Email marketing is a powerful tool for connecting with customers and building relationships. But before even one of your emails reaches someone’s inbox, it has to pass the test of the subject line. As important as content, visuals and design are for creating engaging email campaigns, it all starts with an effective subject line that stands out among other messages in an inbox – something that captures attention and inspires readers to open and read on. In this blog post, we'll explore why crafting the perfect email subject line is so important, share key tips on how you can create captivating titles quickly and easily, plus provide ideas on what types of words work best!
Email subject lines are important because they help recipients decide whether to open an email or not. A clear and concise subject line that accurately reflects the content of the email can increase the likelihood that the email will be opened and read. Additionally, an effective subject line can also help the email stand out in a crowded inbox and make it easier for the recipient to find and reference the email later. However, subject lines that are vague or misleading can have the opposite effect and decrease the chances that the email will be opened.
A clear and concise subject line that accurately reflects the content of the email can increase the likelihood that the email will be opened and read. Additionally, an effective subject line can also help the email stand out in a crowded inbox and make it easier for the recipient to find and reference the email later. However, subject lines that are vague or misleading can have the opposite effect and decrease the chances that the email will be opened.
Keep it short and sweet
Shorter subject lines are more effective, One of the most important things to keep in mind when crafting the perfect email subject line is to keep it short and sweet, it is more likely to grab the reader's attention and increase the chances of the email being opened. Studies have shown that subject lines with fewer than 50 characters have the highest open rates. This is because most people are using their mobile devices to check their email, and shorter subject lines are more likely to be fully visible on a small screen.
So, how do you keep your subject line short and sweet? One tip is to focus on the main message or call to action of your email. Instead of trying to cram in a lot of information, think about what is most important for the reader to know and focus on that. For example, instead of writing "Meeting agenda for the team's weekly update on Friday", you could write "Team meeting agenda for Friday"
Another tip is to use active and precise verbs that convey the main action or purpose of the email, for example: "Reminder for tomorrow's sale" instead of "Sale reminder". This can help to make the subject line more engaging and encourage the reader to open the email.
When crafting an email subject, it's also important to avoid using filler words or phrases that don't add value to the subject line. This can be tempting when trying to make the subject line longer, but it's best to stick to the essentials.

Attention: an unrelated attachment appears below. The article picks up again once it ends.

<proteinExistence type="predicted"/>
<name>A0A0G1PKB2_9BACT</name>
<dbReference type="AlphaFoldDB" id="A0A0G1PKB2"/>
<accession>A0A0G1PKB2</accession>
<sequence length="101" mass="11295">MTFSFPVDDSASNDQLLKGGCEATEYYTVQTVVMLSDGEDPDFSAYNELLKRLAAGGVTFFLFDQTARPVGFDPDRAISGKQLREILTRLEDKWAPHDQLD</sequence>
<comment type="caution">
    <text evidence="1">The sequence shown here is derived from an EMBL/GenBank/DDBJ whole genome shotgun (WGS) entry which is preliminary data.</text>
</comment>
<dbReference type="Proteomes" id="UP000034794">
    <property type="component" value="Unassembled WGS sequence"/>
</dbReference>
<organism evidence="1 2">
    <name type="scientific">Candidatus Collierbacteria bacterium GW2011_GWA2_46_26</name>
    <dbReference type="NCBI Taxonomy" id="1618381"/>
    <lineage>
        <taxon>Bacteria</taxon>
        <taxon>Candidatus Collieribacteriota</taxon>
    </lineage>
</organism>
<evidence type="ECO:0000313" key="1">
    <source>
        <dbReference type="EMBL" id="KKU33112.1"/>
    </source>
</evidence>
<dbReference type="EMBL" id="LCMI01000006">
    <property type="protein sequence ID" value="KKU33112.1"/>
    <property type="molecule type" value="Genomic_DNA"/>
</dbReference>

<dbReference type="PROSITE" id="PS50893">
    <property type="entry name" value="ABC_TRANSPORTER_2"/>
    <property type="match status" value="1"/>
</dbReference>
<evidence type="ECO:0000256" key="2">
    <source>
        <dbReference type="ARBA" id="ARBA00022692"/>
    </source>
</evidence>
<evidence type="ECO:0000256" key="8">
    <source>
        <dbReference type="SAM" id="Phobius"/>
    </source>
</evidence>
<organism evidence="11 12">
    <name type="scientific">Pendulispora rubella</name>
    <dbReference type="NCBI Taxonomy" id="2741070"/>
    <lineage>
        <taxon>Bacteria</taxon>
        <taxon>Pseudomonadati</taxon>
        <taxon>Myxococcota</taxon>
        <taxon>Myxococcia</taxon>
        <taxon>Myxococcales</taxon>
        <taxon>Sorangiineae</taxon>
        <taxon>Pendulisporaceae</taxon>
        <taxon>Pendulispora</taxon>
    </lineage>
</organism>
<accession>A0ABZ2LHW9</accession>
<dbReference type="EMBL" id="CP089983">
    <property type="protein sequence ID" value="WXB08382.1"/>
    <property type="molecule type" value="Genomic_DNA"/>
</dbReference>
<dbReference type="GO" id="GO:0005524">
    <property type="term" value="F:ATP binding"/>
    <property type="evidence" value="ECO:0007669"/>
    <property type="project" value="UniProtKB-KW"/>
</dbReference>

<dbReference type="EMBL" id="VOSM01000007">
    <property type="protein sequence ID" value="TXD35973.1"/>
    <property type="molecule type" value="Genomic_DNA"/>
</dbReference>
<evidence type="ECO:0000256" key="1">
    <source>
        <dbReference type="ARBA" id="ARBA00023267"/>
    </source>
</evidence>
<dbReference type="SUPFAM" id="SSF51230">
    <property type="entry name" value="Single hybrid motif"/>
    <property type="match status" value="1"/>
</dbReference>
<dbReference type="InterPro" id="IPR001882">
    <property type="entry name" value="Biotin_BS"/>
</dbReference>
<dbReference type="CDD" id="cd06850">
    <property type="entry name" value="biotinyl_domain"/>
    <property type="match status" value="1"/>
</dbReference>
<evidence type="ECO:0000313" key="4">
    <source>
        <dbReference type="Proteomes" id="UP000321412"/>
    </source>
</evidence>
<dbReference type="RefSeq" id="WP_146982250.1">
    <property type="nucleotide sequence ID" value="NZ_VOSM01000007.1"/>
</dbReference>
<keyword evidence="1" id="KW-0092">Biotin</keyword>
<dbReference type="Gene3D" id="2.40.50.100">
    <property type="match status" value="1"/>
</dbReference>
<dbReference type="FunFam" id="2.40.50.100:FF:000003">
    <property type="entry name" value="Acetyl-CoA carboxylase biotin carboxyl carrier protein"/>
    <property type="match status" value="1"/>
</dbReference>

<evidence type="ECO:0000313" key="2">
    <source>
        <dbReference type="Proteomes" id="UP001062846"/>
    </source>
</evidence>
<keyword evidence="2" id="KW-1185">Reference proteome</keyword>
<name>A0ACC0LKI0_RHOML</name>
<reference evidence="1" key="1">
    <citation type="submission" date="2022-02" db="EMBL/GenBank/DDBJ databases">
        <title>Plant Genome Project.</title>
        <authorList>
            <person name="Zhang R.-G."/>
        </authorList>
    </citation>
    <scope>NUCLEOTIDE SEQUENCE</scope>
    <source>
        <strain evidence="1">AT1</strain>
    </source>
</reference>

Keeping the subject line short and sweet is essential for increasing the chances of the email being opened. By focusing on the main message, using active and precise verbs, avoiding filler words, and using friendly language, you can craft a subject line that will grab the reader's attention and encourage them to open the email.
Here are some best practices for keeping subject lines under 50 characters:
Be concise: Use the most important words that convey the main message of the email. Avoid using extra words or phrases that don't add value.
Use abbreviations: When necessary, use abbreviations or acronyms to shorten the subject line. However, make sure that the abbreviations are widely understood.
Avoid using long words: Try to use shorter words or phrases that convey the same message. For example, "Due to" can be shortened to "Due".
Use symbols and emojis: Symbols and emojis can take up less space than words and can add visual interest to the subject line.
Test different subject lines: Use A/B testing to see which subject lines are most effective. This will help you to identify which words or phrases are taking up too much space and need to be shortened.
Be creative: Use a catchy phrase, a question, or a play on words that can be short and attractive.
Don't sacrifice clarity for brevity: While it's important to keep the subject line short, it's also important to make sure that the subject line is clear and easy to understand.
Keep it mobile-friendly: Keep in mind that most people are checking their email on mobile devices, so it's important to make sure the subject line is fully visible on a small screen.
Specific subject lines have a higher chance of increasing open rates because they provide the reader with a clear idea of what the email is about. When a subject line is specific, the reader knows exactly what to expect when they open the email, and this can create a sense of urgency or importance.
For example, a subject line such as "Important Update on the Project deadline" is more specific than "Update on the project" which is more general. The first one gives the reader an idea of the content of the email and what they should expect, while the second one doesn't. A reader is more likely to open an email with a specific subject line because they know it is relevant to them.